Kilimanjaro in the time of COVID
Kilimanjaro is a beacon, a landmark towering over its region. Beacons provide light and landmarks show us where we are in relation to the world around us. Both geographically and metaphorically Kilimanjaro is living up to its reputation in this world turned upside down by COVID. While most of the world is closed to travel, Kilimanjaro is open to trekkers.
Written by Steve Guthrie
The “normal” process of how expeditions to Kilimanjaro operate has changed to adapt to the reality of the virus, but these changes provide a beacon to shed light on how we go forward.
Mountain Madness has a long association with Kilimanjaro. In 1984 Scott Fischer and Wes Krause pioneered a trekking route, developed logistics plans and infrastructure, hired and trained staff, and operated countless trips. Their vision is carried on to this day, which importantly includes a guiding tenant for us to not only leave no trace in the lands we visit, but be a good partner to the people that work with us and have a positive impact on their lives. A living wage is just the first step. Making sure that all staff are properly equipped, providing cutting edge industry standard training, and opportunity for advancement is important but needs to be combined with respect, transparency, open communication and embracing our differences. The essence of Mountain Madness is that we strive to be a family, a group of friends, both operating and staffing the trips but also participating as guests.
As the extent of the pandemic became apparent, we worked with our partners in Tanzania and our friends/clients of Mountain Madness to provide some relief to Kilimanjaro staff. Funds were collected and food and cooking supplies were purchased and distributed to ease the burden until regular work could begin again.
This past fall it became clear that Tanzania offered a unique opportunity for travel in a world largely shut down. Wilderness, mountain environments, and Savannah make it easier to practice social distancing. We worked diligently with Tanzanian staff to develop risk management protocols relating to COVID that would allow guests to continue experiencing Kilimanjaro and safari with all the magic inherent in our trips. To accomplish this, we are taking exceptional measures which include:
- Testing of all staff prior to each trip and isolating everyone at a remote safari camp while waiting for test results. In fact, we test 120% of needed staff so we can have “extra” in case someone tests positive.
-Vehicles are cleaned and sanitized after each use. Drivers are tested and isolated with the rest of staff.
-Masks are required in vehicles, in groups and where social distancing may be difficult.
-Bubbles or pods are created to limit contact. For example, porters will not have direct or close contact with guests. The lead and assistant guide will pack, prepare, and sanitize guest baggage beginning and following each day of trekking. Additionally, they will set up guest tents and prepare the dining tent. Kitchen staff will have their own bubble and food preparation and service will be maintained within that bubble.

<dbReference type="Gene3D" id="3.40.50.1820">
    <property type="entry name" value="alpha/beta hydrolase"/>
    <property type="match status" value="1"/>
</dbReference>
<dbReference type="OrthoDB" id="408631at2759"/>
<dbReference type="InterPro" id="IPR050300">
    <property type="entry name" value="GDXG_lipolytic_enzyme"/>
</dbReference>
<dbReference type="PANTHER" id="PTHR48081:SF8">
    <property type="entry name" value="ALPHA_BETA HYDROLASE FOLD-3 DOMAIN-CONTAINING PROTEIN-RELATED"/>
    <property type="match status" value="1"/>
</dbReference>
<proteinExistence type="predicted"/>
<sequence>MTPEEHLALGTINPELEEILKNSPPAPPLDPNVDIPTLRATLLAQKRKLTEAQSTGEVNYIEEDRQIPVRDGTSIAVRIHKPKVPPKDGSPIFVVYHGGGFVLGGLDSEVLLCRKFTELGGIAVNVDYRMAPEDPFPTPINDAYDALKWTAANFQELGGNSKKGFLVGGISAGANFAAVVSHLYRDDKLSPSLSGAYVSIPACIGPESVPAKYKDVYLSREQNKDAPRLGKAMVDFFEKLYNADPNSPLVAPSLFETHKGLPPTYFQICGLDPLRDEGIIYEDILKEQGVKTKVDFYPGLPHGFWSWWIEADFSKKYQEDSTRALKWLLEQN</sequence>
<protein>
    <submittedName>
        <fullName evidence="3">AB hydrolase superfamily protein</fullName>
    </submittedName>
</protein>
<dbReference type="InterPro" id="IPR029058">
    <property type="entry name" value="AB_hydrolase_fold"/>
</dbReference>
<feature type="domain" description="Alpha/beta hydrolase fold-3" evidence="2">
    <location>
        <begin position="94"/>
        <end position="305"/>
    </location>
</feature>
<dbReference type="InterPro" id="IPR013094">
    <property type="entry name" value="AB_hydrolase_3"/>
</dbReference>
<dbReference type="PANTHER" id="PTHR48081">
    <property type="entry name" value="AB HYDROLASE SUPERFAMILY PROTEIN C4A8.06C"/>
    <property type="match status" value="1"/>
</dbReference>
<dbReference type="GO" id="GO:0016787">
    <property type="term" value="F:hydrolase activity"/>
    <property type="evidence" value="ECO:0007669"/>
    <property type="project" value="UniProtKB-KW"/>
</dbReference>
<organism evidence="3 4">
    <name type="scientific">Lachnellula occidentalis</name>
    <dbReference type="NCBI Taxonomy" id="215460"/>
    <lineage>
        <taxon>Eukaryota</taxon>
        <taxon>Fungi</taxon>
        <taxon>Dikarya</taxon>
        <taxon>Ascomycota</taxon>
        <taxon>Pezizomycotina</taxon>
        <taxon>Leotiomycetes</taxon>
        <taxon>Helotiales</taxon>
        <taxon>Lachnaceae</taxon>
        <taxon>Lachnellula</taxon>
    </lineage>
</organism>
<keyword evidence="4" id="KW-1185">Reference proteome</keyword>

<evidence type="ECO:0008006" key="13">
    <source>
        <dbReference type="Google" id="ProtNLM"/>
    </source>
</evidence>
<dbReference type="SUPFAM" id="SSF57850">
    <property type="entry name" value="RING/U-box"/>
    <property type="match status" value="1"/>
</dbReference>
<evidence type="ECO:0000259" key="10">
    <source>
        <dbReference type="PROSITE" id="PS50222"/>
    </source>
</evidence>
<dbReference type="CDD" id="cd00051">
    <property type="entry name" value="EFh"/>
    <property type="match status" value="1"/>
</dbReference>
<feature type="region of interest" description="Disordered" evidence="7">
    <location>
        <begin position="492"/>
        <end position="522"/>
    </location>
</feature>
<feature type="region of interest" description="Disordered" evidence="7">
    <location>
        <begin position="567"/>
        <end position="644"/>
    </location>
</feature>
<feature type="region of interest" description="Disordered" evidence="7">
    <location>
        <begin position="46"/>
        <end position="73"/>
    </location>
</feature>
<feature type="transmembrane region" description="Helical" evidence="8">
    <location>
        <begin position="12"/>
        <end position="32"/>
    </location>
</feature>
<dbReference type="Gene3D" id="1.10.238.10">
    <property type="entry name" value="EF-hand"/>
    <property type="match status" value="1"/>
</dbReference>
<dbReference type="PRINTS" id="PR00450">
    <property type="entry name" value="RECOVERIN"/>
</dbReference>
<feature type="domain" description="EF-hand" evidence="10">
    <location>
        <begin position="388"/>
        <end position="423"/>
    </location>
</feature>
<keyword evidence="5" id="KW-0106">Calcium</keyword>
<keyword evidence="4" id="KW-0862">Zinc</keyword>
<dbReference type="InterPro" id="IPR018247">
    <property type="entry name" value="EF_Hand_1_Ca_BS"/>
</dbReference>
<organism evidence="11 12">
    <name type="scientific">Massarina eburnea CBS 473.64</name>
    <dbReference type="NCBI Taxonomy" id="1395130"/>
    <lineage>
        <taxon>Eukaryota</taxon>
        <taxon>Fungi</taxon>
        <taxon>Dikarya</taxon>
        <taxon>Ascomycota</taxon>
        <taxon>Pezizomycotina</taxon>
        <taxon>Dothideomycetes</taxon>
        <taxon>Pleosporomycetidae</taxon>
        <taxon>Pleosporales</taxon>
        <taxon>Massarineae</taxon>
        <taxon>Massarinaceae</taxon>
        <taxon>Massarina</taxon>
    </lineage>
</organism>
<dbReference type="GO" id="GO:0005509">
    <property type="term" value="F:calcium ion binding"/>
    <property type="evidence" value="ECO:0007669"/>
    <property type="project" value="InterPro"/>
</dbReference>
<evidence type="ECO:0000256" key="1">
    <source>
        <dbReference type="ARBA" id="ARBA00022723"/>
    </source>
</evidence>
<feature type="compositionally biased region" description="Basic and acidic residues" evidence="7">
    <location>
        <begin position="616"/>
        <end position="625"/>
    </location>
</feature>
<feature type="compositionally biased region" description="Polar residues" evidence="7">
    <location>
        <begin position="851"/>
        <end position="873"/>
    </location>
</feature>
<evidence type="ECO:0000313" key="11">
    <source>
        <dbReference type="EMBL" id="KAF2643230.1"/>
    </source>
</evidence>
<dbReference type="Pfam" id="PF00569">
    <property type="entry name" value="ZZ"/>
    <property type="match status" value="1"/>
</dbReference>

-We are not using hotels or publicly accessed accommodations. Mountain Madness has private compounds and camps that we can keep isolated and monitor all staff and guests. We have been operating remote safari camps for decades which has prepared us for this transition during the pandemic. These camps are high-end and very comfortable with great food and accommodations.
-We monitor, in real time, all news relating to the virus both in Tanzania and throughout the world and will not operate in places where we feel there is exceptional danger or unknown factors.
Mountain Madness is currently offering Kilimanjaro treks and safari. We had two groups in December and experienced effective implementation of the protocols. Despite all the limitations, changes, and disappointments of the past year, it is not only possible to travel to Kilimanjaro, but highly recommended. Imagine being the only party on the summit. You will probably have much of the mountain to yourself. On safari you might not see another vehicle for hours and have a large expanse of the Serengeti or the Ngorongoro Crater in splendid isolation. This is perhaps a once in a lifetime chance to see Tanzania as it was 40 or 50 years ago. Sublime beauty, vast tracks of uninhabited land, herds of animals without herds of tourists, and the care and warm hospitality of our Tanzanian friends.
Once again, as throughout history, Kilimanjaro stands as a beacon and a landmark, guiding adventurers and travelers through an uncharted time. It shines hope and as the cradle of humanity, shows us that there is a way forward and the future is bright. Kilimanjaro was, and remains, the most life-changing and empowering adventure I have ever embarked upon. My eyes were opened to an utterly amazing world and that first experience there still resonates strongly and is an important touchstone. My wish for the New Year is that when you feel comfortable enough to travel, that you have an adventure that resonates with you as much as my first trip to Kilimanjaro resonates with me. We will take care of the details so you can relax, take a deep breath of life and shed the skin of this past year.